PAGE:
In connection to topology, it has been shown that subsystem symmetries can lead to unique topological phases of matter known as subsystem symmetry protected topological (SSPT) phases You et al. (2018a). SSPT phases have edge degrees of freedom that transform projectively under the subsystem symmetry. For open boundaries, SSPT’s have a subextensive ground state degeneracy protected by the subsystem symmetries. In this way SSPT’s are a subsystem generalization of (global) symmetry protected topological phases Devakul et al. (2018).

Subsystem symmetries have also been studied in connection to fractonic phases of matter Chamon (2005); Haah (2011); Nandkishore and Hermele (2018). Fracton systems are 3+1D phases of matter, characterized by immobile excitations, or excitations which are confined to sub-dimensional regions. It has been found that gauging a subsystem symmetry can lead to a fractonic phaseBravyi et al. (2011); Yoshida (2013); Williamson (2016); Vijay et al. (2016); You et al. (2018b); Vijay et al. (2016). Since fracton systems are believed to be described by rank 2 symmetric gauge theories, this field has also gained attention due to possible connections to elasticity and gravity theories Pretko (2017); Pretko and Radzihovsky (2018).

Currently, the study of subsystem symmetries has been largely based on viewing a -dimensional subsystem symmetry as a global symmetry acting on -dimensional subregions. However, there is also a complimentary view of a -dimensional subsystem symmetry as a gauge symmetry acting on a -dimensional subregion. For example, consider a plane with coordinates , where a subsystem symmetry acts along (const.) lines. Restricted to lines, the subsystem symmetry is a global symmetry. However, for (const.) lines the subsystem symmetry is a local/gauge symmetry, since it only acts at the point .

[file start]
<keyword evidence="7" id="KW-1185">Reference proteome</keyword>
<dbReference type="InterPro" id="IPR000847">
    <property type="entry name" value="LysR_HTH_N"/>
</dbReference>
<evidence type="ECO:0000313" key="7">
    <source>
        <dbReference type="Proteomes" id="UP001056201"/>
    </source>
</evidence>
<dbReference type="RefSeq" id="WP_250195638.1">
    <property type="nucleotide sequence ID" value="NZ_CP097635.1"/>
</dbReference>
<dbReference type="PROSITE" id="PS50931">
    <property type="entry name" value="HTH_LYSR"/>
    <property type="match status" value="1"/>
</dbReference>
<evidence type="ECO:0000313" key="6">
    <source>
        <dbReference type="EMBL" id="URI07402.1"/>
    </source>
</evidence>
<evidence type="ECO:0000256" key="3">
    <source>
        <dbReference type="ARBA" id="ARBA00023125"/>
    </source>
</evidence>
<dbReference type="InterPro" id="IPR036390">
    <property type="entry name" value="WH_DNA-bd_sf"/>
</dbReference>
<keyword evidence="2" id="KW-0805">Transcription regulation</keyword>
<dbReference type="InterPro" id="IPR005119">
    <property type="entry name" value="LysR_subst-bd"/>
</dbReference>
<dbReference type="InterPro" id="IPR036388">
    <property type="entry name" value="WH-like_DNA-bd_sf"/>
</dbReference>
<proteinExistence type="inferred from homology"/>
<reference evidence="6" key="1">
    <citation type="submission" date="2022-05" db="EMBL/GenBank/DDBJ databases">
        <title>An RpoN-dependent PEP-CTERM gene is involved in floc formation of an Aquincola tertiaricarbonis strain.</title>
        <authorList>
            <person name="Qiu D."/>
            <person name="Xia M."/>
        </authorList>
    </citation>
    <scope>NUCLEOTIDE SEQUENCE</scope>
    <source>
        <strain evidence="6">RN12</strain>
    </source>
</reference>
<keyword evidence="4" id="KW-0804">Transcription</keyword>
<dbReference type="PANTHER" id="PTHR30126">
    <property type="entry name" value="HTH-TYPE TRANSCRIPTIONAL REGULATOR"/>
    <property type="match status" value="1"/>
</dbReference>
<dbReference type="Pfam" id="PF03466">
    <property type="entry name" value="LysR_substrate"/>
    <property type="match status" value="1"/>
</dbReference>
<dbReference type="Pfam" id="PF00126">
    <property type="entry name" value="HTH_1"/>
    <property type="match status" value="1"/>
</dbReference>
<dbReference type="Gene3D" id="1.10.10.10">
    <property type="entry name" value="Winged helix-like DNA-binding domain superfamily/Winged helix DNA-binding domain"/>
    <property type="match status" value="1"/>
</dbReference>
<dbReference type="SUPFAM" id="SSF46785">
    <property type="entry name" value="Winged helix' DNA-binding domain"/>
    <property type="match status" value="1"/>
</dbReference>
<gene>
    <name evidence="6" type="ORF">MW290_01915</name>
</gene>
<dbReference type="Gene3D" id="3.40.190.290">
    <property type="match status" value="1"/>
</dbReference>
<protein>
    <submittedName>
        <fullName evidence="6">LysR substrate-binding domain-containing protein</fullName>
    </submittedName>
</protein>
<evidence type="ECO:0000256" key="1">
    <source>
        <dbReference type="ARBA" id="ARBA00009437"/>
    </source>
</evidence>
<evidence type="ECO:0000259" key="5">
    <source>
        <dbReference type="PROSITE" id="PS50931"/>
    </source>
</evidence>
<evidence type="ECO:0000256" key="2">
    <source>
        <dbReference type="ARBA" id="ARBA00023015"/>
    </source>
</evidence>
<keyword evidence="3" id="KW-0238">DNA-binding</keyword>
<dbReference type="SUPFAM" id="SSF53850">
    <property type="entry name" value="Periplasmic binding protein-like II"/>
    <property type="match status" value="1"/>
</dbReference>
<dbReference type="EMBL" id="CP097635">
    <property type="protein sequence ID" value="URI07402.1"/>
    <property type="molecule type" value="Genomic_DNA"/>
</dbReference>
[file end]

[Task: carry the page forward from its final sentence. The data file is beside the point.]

Since subsystem symmetries behave like gauge symmetries in certain subregions, we believe that salient features of lattice gauge theories may occur in systems where the low energy physics is invariant under a subsystem symmetry. In particular we ask if subsystem symmetries can lead to interesting global phenomena in the same way that gauge symmetries do in topologically ordered phases. We answer this question in the affirmative by using a model of bosons with a subsystem symmetry. Using two complimentary descriptions, we show that this model has multiple ground states on a torus, which cannot be locally distinguished. Furthermore, we show that for a rectangular system with open boundaries, there are gapless degrees of freedom that are localized to the system’s corners.

This paper is organized as follows. In Section II, we construct the subsystem symmetry invariant model by using a coupled wire construction. In Section III we construct an effective projector Hamiltonian and use it to study the system. In Section IV we construct and analyze a continuum description of the subsystem symmetry invariant model. In Section V we generalize the continuum description and discuss its features. Finally, we discuss and conclude these results in Section VI.

## Ii Subsystem Symmetry Invariant Model

To construct our subsystem symmetry invariant model, we consider an array of complex bosonic wires on a square lattice with unit directions and . The Hamiltonian for the wire array with wires aligned parallel to the -direction is given by